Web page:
Colony formation assay

A total of 1×103 cells were seeded in a 60-mm dish following transfection and cultured at 37°C in 5% CO2. Following a 2-week incubation, the cells were fixation with 10% formaldehyde for 30 min at room temperature and stained with 1% crystal violet for another 30 min at room temperature.

MTT assay

A total of 2×103 cells were seeded in 96-well plates per well after transfection. The cells were incubated in 10 µl MTT (0.5 mg/ml; Sigma-Aldrich; Merck KGaA, Darmstadt, Germany) at the indicated time points for 4 h at 37°C. The medium was then removed and 100 µl dimethyl sulfoxide was added. The absorbance at 570 nm was detected using a microplate auto-reader (Bio-Rad Laboratories, Inc.).

Invasion assay

The in vitro invasion assay was performed using an 8 µm pore size 24-well Transwell chamber coated with 150 µg Matrigel (BD Biosciences, San Jose, CA, USA). Cells (1×105) in serum-free DMEM were added to the inserts and 600 µl DMEM supplemented with 10% FBS was added to the lower wells to act as the nutritional attractant. Following incubation for 20 h at 37°C, the cells on the upper surface of the membrane were removed and the migratory cells that had attached to the lower surface were fixed with 100% methanol for 5 min and stained with 1% crystal violet for 30 min at room temperature. Cells in 3 selected microscopic fields (magnification, ×400) fields of view were counted and expressed as the average number of cells per field of view using a light microscope.

Bioinformatic prediction of miR-544 potential targets

The microRNA.org targets and expression (www.microrna.org) database was used to predict potential targets for miR-544, as previously described (26).

Flow cytometric analysis

Cells were collected by trypsinization and fixed in 70% ethanol in PBS at 4°C overnight. Cells were centrifuged at 500 × g for 1 min at room temperature, and then washed with cold PBS and re-centrifuged as before. The cells were incubated with 20 mg/ml propidium iodide (Sigma-Aldrich; Merck KGaA) supplemented with 2 mg/ml RNase A for 20 min at room temperature. The cells were then analyzed using a flow cytometer (FACSCalibur II; BD Biosciences). The data were processed using the ModFit LT 3.2 software (Verity Software House, Inc., Topsham, ME, USA).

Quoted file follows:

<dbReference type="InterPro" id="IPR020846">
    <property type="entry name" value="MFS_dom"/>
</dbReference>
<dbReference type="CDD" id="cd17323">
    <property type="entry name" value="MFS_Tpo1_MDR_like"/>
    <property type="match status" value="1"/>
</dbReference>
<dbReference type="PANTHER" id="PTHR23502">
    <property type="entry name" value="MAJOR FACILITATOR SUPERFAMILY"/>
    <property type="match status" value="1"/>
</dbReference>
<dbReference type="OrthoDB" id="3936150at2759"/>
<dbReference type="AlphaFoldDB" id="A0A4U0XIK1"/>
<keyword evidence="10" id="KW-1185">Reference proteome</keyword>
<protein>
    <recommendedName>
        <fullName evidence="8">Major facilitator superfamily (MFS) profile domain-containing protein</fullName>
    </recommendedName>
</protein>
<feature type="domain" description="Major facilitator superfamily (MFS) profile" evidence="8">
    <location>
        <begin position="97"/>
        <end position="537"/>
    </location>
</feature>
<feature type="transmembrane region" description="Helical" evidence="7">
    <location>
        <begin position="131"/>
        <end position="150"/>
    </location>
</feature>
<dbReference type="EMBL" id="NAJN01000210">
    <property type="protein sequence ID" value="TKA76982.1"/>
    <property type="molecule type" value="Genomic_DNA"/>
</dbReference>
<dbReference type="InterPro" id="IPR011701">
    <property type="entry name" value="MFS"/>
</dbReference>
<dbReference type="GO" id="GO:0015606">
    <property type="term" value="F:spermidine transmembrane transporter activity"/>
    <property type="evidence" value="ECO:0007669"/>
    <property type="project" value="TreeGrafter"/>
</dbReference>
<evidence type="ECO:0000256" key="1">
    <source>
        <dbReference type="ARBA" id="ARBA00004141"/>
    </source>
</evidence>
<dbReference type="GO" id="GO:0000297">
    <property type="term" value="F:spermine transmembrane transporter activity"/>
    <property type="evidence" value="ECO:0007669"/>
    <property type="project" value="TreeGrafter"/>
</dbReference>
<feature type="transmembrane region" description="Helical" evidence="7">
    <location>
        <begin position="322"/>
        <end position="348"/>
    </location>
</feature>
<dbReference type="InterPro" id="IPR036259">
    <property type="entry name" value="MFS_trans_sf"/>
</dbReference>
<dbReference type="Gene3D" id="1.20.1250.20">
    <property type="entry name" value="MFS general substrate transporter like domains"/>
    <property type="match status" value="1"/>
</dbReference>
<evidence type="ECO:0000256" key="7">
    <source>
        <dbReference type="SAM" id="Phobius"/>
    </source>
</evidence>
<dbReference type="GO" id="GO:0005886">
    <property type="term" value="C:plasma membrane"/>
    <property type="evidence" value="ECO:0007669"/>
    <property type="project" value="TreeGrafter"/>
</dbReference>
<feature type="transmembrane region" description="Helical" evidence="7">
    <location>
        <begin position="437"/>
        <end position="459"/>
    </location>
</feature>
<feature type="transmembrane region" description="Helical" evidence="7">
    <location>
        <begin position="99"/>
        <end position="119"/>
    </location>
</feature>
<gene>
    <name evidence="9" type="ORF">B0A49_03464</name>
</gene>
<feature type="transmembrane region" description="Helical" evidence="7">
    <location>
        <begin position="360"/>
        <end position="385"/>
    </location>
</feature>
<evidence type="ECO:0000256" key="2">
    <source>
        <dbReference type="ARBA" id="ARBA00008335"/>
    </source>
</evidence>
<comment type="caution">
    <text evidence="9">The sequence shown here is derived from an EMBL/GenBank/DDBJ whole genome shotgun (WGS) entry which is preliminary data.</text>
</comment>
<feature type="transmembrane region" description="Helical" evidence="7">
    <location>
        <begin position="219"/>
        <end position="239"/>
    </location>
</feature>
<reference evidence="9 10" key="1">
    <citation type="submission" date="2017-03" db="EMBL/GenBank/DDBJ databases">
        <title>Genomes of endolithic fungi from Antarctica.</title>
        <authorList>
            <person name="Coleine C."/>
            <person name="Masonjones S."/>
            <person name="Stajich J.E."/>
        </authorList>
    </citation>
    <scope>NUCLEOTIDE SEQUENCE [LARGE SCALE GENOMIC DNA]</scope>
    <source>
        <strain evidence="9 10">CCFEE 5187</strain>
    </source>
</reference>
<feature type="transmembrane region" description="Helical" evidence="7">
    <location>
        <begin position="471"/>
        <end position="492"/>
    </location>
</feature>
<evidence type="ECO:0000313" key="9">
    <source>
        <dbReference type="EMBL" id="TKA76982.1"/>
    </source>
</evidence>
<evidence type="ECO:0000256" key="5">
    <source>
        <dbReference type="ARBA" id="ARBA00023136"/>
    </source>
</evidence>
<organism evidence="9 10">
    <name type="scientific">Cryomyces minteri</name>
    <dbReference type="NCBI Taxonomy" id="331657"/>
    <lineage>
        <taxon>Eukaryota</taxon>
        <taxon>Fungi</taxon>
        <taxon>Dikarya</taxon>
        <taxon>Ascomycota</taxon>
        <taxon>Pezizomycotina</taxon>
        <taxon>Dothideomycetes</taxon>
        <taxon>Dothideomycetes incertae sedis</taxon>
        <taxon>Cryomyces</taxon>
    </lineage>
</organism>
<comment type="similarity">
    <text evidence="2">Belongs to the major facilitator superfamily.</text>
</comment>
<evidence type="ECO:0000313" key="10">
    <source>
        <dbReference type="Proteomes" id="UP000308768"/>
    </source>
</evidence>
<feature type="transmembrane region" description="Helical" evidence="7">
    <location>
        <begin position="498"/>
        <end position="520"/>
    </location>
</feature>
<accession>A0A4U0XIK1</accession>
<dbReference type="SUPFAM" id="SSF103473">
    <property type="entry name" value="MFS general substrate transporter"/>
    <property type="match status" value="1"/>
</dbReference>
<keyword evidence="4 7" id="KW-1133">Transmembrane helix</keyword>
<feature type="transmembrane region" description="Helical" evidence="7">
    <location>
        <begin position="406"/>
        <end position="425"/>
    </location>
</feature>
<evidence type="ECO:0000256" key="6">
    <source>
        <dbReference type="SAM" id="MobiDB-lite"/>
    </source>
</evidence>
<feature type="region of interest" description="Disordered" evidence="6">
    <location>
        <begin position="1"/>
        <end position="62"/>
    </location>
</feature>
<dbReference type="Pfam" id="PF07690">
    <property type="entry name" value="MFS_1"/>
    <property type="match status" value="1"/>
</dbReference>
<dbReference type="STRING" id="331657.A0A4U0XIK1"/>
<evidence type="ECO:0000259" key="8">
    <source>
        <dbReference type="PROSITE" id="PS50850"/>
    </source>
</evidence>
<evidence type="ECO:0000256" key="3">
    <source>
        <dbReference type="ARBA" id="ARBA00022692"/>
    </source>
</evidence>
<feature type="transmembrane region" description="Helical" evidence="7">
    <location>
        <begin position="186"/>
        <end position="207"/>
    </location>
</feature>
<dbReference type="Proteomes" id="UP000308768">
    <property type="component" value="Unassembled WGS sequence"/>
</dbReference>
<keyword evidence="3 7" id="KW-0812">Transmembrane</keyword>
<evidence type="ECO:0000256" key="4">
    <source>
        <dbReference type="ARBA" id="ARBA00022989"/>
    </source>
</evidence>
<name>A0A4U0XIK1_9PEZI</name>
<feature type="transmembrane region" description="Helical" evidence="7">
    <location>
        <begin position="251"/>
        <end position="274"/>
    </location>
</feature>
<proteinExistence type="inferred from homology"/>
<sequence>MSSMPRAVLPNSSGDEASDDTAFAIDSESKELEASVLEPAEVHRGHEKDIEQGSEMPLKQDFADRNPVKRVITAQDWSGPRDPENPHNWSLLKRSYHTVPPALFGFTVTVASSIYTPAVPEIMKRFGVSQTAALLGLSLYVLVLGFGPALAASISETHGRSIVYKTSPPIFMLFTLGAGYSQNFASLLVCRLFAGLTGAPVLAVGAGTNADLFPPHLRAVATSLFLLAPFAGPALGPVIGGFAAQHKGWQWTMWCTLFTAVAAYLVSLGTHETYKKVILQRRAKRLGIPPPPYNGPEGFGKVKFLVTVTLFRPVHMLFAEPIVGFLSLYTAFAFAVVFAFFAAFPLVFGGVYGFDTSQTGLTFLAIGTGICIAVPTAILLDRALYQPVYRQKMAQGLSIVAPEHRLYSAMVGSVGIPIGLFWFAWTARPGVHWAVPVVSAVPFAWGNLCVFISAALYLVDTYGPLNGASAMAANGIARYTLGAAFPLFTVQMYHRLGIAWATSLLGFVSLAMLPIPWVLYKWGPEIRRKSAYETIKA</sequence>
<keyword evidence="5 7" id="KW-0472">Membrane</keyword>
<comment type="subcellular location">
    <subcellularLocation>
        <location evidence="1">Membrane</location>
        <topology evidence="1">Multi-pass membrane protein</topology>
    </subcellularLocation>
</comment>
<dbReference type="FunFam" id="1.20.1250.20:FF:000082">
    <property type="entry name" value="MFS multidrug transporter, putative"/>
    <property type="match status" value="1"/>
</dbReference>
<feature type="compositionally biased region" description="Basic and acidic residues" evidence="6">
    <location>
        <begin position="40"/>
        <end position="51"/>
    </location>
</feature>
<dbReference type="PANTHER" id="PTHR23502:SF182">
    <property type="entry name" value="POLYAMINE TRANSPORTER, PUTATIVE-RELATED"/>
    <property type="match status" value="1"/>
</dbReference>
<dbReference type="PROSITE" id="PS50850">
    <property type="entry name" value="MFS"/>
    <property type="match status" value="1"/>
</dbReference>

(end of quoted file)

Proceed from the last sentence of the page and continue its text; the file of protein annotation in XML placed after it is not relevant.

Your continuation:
Luciferase reporter assay

Cells (2×104) were seeded in triplicate in 24-well plates. A total of 200 ng UTR-FOXO1-1/2wt or UTR-FOXO1-1/2 mu was co-transfected with miR-544 mimic or control into the cells using Lipofectamine 3000 (Thermo Fisher Scientific, Inc.), according to the manufacturer's protocol. Luciferase and Renilla luciferase activities were evaluated 48 h after transfection using the Dual Luciferase Reporter Assay kit (Promega Corporation), according to the manufacturer's protocol. The results are expressed as a normalized ratio of Renilla to firefly luciferase.

Statistical analysis

The results are representative of three independent experiments and presented as the mean ± standard deviation. Student's t-test was used to perform comparisons between two groups of data. Multiple comparisons between data were performed using one-way analysis of variance, followed by Dunnett's test. P<0.05 was considered to indicate a statistically significant difference. Statistical analysis was performed using SPSS software (version 22.0; IBM Corp., Armonk, NY, USA).

Results

miR-544 is upregulated in colorectal cancer cell lines

To examine the miR-544 expression level in colorectal cancer, the miR-544 expression level was determined in 20 pairs of colorectal cancer tissues and their adjacent normal tissues using RT-qPCR. The results demonstrated that miR-544 was higher in 60% (12/20) colorectal cancer tissue specimens compared with in normal tissues (Fig. 1A). Subsequently, the miR-544 expression level was determined in 4 colorectal cancer cell lines. Consistent with the results observed in the clinical tissue samples, miR-544 was significantly increased in the 4 colorectal cancer cell lines compared with the normal tissue samples (Fig. 1B), suggesting that miR-544 may be upregulated in human colorectal cancer.

miR-544 promotes colorectal cancer cell proliferation and invasion